Thyme Leaf (Thymus vulgaris)


It is known as mother thyme because of its traditional use for women s disorders.

Botanical and Common Names

  • Family Labiatae
  • Thymus vulgaris (Thyme, Common thyme, Garden thyme, Tomillo [Spanish], Tohmiyoxihutil [Nahuatl])
  • Thymus serpyllum (Wild Thyme, Mother of Thyme, Serpyllum, Shepherd s Thyme)

Thyme is native to the western Mediterranean and southern Italian regions, while the wild thyme is indigenous to southern Europe. It is now cultivated worldwide, preferring light, chalky soils. The plant is an aromatic perennial shrub of the mint family, growing to about sixteen inches in height and producing woody stems, small leaves, and pink flowers. Wild thyme is a tuft-forming evergreen herb, growing to a height of only three inches. It has square stems, small aromatic oval leaves, and spikes of bright mauve flowers. Garden thyme is the cultivated form of the wild thyme. There are many related species with each having a different volatile oil content. The aerial parts are harvested before and during flowering.

It is known as mother thyme because of its traditional use for women s disorders.

Thyme s fragrance has inspired poets from Virgil to Kipling; and it is particularly strong on the warm, sunny hillsides of the Mediterranean.

To the Greeks, thyme denoted elegance; and, after bathing, they would include the oil in their massage.

Its botanical designation may have been derived from the Greek word thymon, meaning courage as many of their traditions relate to this virtue.

Wild thyme received its botanical name from the plant s serpentlike appearance. Pliny recommended it as an antidote for snakebites and other poisonous creatures and for headaches. The Romans burned the plant in a belief that the fumes would repel scorpions.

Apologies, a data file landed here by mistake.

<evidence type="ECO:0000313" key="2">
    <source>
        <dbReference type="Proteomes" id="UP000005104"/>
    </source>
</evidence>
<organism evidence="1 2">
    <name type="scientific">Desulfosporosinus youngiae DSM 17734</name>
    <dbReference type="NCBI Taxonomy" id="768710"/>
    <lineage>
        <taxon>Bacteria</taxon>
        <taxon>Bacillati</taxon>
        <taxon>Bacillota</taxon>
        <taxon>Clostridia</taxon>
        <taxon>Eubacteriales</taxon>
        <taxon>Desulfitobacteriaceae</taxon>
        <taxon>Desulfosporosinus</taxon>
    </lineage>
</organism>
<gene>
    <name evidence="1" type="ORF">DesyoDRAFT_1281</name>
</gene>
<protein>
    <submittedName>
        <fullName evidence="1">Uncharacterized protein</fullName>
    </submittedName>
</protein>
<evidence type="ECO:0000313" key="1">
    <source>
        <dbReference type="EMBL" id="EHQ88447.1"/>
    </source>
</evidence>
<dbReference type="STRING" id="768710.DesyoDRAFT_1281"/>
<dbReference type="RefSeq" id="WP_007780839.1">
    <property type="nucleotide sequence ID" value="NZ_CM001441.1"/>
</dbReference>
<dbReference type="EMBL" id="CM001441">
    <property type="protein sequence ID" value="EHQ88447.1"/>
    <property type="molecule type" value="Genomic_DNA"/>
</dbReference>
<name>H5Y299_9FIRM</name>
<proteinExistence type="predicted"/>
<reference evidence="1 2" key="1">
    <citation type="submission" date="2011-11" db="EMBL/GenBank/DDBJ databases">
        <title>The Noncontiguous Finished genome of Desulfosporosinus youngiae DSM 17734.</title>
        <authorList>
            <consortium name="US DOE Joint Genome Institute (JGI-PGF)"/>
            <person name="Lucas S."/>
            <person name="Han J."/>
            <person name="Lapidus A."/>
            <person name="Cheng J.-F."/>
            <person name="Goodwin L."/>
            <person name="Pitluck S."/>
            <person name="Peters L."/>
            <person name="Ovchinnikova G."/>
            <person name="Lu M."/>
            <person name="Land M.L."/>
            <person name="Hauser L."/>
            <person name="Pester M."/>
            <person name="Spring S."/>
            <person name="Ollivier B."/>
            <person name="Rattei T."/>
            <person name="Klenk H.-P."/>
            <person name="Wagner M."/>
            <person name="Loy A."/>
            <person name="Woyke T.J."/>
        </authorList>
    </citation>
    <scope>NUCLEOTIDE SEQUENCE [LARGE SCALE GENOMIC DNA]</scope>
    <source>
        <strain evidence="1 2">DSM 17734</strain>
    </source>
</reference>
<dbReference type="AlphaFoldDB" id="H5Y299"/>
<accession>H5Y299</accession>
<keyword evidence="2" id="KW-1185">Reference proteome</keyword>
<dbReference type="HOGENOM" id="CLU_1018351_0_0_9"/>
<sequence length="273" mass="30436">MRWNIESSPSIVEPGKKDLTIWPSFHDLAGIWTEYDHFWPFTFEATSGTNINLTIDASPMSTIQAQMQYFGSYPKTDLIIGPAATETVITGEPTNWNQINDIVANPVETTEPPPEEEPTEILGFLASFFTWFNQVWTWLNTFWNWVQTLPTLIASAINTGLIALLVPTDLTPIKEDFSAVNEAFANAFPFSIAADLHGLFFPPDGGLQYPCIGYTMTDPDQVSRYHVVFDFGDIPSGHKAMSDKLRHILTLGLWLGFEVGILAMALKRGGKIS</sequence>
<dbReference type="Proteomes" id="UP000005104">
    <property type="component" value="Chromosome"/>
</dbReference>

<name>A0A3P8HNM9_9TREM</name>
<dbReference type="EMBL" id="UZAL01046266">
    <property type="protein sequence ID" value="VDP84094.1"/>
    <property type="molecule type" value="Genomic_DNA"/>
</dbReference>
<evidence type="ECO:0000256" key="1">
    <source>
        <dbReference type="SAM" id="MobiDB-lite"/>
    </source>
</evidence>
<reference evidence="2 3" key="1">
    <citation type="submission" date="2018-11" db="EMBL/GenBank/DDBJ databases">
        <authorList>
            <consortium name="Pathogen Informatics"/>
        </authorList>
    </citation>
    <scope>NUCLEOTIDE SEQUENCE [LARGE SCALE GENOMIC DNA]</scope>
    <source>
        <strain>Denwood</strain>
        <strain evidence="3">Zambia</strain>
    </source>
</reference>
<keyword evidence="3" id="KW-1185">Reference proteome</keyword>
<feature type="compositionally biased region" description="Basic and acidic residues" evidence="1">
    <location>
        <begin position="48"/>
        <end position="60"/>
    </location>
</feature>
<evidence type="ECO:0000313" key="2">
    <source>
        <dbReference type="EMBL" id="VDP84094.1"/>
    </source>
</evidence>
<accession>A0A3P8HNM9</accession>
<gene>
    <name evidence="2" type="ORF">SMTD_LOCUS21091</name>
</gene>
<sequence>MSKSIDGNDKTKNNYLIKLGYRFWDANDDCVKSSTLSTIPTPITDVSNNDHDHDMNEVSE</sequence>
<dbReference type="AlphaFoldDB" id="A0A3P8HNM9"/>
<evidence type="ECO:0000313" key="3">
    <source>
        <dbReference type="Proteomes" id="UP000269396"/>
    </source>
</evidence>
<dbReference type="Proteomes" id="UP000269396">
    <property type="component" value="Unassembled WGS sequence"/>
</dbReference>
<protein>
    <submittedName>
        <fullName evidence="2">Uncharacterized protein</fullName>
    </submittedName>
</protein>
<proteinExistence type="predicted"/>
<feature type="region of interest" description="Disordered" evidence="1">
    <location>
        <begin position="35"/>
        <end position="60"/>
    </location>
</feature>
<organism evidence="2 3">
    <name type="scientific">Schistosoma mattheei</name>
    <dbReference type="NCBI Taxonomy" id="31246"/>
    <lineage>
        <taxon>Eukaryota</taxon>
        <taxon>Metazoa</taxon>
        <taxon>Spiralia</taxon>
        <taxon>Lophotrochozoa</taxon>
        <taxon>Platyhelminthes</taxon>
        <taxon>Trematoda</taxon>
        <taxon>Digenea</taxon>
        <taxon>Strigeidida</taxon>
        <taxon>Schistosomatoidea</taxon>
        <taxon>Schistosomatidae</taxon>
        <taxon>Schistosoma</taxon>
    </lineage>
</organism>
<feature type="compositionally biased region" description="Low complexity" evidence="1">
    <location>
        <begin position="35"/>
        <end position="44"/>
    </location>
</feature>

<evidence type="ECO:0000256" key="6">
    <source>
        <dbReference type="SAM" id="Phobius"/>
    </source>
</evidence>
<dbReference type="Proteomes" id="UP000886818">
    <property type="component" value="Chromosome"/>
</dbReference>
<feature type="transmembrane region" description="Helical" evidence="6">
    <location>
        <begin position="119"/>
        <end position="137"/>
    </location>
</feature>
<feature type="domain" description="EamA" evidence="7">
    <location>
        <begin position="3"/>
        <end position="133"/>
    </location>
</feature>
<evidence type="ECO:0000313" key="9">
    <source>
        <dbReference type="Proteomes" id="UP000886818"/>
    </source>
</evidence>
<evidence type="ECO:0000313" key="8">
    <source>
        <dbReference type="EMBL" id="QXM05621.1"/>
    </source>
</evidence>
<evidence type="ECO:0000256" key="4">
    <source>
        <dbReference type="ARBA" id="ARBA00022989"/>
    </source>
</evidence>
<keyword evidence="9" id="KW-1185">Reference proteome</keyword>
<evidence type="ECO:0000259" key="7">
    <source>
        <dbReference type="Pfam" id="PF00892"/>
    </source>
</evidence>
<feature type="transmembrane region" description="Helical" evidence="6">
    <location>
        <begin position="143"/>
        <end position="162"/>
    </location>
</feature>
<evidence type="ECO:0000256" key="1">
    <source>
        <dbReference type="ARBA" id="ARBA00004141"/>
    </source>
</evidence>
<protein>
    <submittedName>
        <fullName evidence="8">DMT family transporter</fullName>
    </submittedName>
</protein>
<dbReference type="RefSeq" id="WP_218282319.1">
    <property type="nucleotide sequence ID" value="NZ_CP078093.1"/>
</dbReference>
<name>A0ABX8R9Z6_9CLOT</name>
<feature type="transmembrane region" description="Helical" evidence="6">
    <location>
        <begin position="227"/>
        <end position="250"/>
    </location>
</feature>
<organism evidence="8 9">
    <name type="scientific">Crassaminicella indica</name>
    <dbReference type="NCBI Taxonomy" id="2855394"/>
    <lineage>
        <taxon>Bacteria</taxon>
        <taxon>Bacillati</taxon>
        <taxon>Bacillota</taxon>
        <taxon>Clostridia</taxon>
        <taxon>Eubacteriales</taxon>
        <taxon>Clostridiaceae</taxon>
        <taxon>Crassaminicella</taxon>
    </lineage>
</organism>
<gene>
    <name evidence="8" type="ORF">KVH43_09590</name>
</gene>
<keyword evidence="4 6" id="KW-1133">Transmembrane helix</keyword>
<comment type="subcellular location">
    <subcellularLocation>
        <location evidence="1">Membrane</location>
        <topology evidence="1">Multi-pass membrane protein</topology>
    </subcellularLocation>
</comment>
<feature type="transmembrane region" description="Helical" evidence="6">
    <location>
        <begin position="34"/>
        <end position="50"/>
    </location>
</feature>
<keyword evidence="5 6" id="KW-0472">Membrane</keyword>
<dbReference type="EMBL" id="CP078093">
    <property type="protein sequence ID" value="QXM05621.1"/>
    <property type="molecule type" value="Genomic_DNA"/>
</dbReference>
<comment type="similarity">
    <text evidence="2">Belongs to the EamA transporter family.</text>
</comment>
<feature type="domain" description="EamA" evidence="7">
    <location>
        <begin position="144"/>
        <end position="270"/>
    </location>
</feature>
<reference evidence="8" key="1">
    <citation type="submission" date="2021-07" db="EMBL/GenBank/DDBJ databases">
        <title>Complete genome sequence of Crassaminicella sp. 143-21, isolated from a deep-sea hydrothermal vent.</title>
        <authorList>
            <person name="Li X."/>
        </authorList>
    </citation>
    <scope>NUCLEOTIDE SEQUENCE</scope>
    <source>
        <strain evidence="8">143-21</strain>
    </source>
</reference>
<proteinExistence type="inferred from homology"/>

Roman soldiers bathed in thyme waters to give themselves vigor.

During the Middle Ages, European ladies embroidered a sprig of thyme on tokens for their knights-errant.

A soup recipe from 1663 recorded the use of the herb, as well as in a beer to overcome shyness.

Scottish highlanders drank tea made from wild thyme for strength and courage and to prevent nightmares.

Its powerful antiseptic and preservative qualities were well-known to the Egyptians, who used it for embalming. It was also used to preserve anatomical and herbarium specimens and to protect paper from mold.

Sprigs were included in judges posies and clasped by nobility to protect themselves from disease and odour.

Thyme is the first herb listed in the Holy Herb Charm recited by those with herbal cunning during the Middle Ages, and it is a feature in a recipe from 1600 that enabled one to see the Fairies .

The English herbalist, Nicholas Culpeper (1616-1654), praised thyme as a strengthener of the lungs and prescribed it for children who had whooping cough. He also used it for internal bleeding and vomiting.

The 18th century Swedish botanist, Carolus Linnaeus, used the plant to treat headaches and hangovers.

In an Aztec Herbal of 1552, a plant identified as thyme was included in an elaborate remedy for nursing mothers whose breasts failed to produce a necessary supply of milk.

By the 18th century, thyme s antiseptic properties were known; and its oil, thymol, was extracted and made available.

It was widely used as an antiseptic during WWI; but, when shortages of thymol developed, it was gradually replaced by other antiseptics. Thymol remains a key ingredient in the mouthwash, Listerine.

In the late 19th century, thyme was used as a disinfectant in sickrooms and to speed the recovery of patients.

Key Actions

  • antiseptic
  • antispasmodic
  • astringent
  • antimicrobial
  • antiparasitic
  • antibiotic
  • diuretic
  • expectorant
  • heals wounds
  • increases blood flow to an area (topically)
  • soothes coughs
  • uterine stimulant

Key Components

  • volatile oil (varying amounts of thymol, carvacrol, methylchavicol, cineol, borneol, and others)
  • bitter principle
  • saponins
  • triterpenes
  • flavonoids (apigenin, luteolin)
  • tannins
  • resins